Already, more than half the YouTube screen space is third-party ads anyway. And YouTube is signed up with everybody. Watch a YouTube page load stall while "yieldmanager.com", "atmdt.com", "doubleclick.com", "insightexpressai.com", "euroclick.com" and "tacoda.net" ("an end-to-end marketing application used for analyzing customer interactions and segmenting and monetizing audience members") all are read. For one page.

    YouTube is not the next Google. YouTube is the next MP3.com.

  • Cynicism abounds (Score:2, Insightful)

    by anachattak (650234) on Monday September 18, 2006 @05:12PM (#16133687)
    This isn't really all that new. I think things like Lonelygirl (and going back to the Blair Witch Project (marketing disguised as authentic recorded experiences)) are making people more cynical about what they see in general. Every time I see something that looks "authentic" on YouTube (or anywhere else for that matter), I'm inclined to doubt its true source. Maybe it's better that, by finding out there's so much "fake" information out there, we don't just blindly believe everything we see. But in a way, it's also a sad commentary on what mass media and the marketing engine have done to the dissemination of true information for worthwhile purposes. I guess as long as there's a buck to be made.....
  • by bunions (970377) on Monday September 18, 2006 @05:15PM (#16133706)
    > Total Autonomous Zones are about giving the common people the same freedom that the rich and powerful already enjoy

    Right, but the guy's point was that these zones would always be co-opted, and that while living in a society of law is kind of a pain in the ass at times, it's the citizens only protection against larger, more powerful entities such as corporations, and that the desire for autonomous zones is a nice idea but in practice amounts to suicide.
  • So What (Score:2, Insightful)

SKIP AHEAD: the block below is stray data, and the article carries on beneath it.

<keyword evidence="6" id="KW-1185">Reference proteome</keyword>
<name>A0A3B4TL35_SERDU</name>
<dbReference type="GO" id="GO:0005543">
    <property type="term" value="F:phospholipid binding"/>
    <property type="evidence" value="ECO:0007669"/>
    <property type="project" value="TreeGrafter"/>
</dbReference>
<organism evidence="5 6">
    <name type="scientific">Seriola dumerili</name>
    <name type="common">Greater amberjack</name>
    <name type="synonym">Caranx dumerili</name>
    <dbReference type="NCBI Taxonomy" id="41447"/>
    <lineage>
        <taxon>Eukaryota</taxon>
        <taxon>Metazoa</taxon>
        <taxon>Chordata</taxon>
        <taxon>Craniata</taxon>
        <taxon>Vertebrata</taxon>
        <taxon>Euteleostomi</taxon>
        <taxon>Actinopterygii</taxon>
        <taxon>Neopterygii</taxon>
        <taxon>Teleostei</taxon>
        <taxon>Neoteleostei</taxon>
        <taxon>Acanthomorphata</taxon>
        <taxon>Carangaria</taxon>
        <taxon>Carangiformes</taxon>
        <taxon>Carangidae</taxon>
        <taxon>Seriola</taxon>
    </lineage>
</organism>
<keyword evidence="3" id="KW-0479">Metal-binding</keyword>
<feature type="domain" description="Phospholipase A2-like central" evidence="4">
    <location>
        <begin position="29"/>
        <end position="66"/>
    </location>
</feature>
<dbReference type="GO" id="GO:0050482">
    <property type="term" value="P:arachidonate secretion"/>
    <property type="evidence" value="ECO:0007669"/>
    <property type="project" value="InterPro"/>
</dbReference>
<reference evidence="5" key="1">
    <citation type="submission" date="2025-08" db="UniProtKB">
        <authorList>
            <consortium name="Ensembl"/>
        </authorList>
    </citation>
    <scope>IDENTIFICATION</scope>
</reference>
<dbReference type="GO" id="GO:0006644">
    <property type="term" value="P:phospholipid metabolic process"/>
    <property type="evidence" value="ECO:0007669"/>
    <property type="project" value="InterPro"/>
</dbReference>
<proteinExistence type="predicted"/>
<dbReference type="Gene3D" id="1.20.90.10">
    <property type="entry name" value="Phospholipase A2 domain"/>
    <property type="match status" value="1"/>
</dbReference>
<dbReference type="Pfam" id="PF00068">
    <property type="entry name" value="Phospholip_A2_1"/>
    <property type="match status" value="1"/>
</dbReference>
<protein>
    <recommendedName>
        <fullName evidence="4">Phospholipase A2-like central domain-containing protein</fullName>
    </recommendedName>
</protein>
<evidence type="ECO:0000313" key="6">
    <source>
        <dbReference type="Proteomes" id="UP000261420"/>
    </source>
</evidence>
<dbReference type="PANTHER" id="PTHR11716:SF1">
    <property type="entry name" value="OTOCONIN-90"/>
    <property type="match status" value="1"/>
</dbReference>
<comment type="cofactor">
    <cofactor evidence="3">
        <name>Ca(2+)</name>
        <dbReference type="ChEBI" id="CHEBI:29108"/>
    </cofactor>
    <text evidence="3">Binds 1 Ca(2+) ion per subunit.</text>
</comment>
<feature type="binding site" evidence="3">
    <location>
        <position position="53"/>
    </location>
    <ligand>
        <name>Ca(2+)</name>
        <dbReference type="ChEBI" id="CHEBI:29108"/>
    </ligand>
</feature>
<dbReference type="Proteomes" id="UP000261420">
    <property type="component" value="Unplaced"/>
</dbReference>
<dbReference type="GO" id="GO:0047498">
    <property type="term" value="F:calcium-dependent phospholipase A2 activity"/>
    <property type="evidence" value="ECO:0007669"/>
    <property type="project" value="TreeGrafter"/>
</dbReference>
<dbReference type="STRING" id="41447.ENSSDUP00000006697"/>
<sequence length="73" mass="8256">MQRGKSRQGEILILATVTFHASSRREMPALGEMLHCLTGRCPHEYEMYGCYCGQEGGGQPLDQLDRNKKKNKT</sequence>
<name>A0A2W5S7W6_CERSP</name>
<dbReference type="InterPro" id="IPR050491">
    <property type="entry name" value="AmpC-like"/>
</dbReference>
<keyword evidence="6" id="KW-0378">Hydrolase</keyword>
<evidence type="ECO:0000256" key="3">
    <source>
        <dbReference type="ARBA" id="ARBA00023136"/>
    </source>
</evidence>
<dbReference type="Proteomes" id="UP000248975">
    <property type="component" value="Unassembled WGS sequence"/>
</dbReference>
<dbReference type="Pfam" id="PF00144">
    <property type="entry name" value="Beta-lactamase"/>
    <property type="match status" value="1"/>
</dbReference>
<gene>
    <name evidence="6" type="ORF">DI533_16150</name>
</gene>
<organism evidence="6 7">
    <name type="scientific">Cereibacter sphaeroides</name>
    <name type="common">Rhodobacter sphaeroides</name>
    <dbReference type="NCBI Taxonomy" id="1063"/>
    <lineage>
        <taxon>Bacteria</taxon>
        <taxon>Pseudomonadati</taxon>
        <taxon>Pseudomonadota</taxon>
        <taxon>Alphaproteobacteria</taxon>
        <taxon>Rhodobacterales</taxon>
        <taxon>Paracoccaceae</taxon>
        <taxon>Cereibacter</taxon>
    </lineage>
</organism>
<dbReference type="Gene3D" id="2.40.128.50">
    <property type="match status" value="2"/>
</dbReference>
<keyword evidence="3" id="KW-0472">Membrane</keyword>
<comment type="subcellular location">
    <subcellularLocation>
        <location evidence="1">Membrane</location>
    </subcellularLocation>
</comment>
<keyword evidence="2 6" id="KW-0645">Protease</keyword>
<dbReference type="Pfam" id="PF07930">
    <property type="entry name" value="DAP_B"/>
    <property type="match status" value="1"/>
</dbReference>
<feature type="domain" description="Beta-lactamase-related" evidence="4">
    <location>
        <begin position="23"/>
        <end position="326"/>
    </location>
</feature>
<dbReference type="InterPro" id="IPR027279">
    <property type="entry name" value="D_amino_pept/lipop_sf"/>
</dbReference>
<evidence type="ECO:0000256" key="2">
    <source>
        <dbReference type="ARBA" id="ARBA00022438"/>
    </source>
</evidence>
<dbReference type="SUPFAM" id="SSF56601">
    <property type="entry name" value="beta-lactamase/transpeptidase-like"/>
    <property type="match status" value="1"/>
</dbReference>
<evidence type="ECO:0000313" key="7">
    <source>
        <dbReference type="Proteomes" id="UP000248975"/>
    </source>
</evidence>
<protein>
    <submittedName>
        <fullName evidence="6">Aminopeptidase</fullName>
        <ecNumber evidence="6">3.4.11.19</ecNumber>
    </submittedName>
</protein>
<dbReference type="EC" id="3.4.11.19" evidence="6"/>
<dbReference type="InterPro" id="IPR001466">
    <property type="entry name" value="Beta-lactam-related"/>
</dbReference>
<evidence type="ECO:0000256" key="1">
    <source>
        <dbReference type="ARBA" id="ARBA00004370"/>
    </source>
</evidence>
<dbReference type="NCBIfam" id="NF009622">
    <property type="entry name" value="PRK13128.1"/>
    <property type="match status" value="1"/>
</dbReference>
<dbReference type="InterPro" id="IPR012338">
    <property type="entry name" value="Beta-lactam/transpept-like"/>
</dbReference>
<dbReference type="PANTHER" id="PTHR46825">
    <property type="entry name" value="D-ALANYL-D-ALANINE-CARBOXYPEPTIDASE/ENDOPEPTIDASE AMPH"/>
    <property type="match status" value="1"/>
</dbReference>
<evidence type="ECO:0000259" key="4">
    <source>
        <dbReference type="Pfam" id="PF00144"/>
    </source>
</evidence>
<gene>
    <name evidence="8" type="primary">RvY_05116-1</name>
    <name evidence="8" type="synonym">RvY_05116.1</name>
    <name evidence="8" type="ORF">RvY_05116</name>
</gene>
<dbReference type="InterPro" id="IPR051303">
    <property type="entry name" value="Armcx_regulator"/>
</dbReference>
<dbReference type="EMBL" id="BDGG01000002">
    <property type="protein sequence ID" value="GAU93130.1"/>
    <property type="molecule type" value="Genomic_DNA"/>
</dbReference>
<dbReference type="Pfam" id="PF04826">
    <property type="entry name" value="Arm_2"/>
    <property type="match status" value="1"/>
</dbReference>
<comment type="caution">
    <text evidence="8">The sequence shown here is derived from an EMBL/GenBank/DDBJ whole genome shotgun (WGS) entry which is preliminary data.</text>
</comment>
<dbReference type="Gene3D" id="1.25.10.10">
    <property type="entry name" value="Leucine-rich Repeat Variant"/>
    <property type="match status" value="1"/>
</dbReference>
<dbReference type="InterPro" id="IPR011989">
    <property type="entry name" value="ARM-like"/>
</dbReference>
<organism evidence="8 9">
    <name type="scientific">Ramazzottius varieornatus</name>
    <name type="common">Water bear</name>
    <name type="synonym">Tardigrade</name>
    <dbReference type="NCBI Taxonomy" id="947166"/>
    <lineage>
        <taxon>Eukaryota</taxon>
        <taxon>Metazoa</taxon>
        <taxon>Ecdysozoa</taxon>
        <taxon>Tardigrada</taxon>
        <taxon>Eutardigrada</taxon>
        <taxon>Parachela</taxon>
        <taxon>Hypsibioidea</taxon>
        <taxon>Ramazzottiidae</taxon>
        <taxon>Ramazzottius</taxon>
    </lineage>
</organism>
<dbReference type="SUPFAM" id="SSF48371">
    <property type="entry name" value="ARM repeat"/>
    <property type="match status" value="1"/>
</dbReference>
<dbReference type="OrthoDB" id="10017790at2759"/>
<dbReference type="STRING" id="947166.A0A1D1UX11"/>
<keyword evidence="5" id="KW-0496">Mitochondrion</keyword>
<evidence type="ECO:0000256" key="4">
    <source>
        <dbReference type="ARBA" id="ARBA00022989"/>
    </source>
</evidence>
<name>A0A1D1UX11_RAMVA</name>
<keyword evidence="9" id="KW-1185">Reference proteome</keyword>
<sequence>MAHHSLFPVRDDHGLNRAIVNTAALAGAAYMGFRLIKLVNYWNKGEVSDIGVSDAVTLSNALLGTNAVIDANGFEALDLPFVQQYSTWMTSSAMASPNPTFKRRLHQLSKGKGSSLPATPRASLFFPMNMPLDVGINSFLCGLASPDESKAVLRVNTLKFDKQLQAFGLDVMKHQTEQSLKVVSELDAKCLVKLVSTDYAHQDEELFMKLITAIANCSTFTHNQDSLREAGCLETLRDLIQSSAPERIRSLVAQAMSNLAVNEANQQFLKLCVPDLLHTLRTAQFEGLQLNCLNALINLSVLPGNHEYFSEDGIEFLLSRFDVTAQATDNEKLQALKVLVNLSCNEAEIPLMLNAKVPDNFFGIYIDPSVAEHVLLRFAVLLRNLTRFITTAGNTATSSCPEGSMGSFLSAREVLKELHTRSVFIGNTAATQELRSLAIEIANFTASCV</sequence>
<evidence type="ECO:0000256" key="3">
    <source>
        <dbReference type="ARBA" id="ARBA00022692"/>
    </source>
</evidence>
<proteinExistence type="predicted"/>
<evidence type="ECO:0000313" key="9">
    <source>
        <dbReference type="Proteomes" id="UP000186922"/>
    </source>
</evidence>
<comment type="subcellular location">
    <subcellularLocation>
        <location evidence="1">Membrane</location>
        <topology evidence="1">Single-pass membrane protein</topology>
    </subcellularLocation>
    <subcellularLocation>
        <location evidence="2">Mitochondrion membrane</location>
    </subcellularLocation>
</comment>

by TheDawgLives (546565) <http://www.suckitdown.org> on Monday September 18, 2006 @05:18PM (#16133726) Homepage Journal
    Who says we can't enjoy ads? I don't view You Tube as a "home video only" site as much as a "if this video is interesting I'll watch it" site. Personally, I don't care who created the content, if it's good, I'll consume it.
  • Re:Just YouTube? (Score:5, Insightful)

    by Saeger (456549) <farrellj@nOspaM.gmail.com> on Monday September 18, 2006 @05:21PM (#16133757) Homepage
    That was my takeaway message as well -- not the expected frauds, but that Samsung managed to get the video pulled so easily.

    It's not suprising in the least that lame stealth marketing will eventually worm its influence wherever it can. The only real fix for the "unauthentic slimeball problem" is a reputation system that works.
  • Analogue on TV? (Score:3, Insightful)

    by 955301 (209856) on Monday September 18, 2006 @05:21PM (#16133761) Journal
    Isn't this more or less the same as the "news reports" on television which are actually paid for advertisements? I mean, sure they have more license to mislead since there isn't a broadcasting company vetting the commercials for legal implications, but it's still deceptive multimedia.

    Someone's post related this to piracy on the seas, or dumping toxis sludge when noone was around to spot them, but youTube is bound to be a bit different - this sludge isn't sludge until someone views it, at which point it can be demoted as disinformation. At that point, this slashdot posting would be as significant as a posting about a troll writing a misleading comment.

    So give it 6 months and this story will only have historic significance.
  • Re:Who cares? (Score:3, Insightful)

    by Chris Burke (6130) on Monday September 18, 2006 @05:22PM (#16133762) Homepage
    It was probably based on complaints and testing. If it was completely made up, it wouldn't rise in popularity. It's like stereotypes - you might not like them, but there's SOME basis in fact. Or else it would never catch on.

    No, stereotypes are usually based in total ignorance, and catch on because others are also completely ignorant and don't know any better.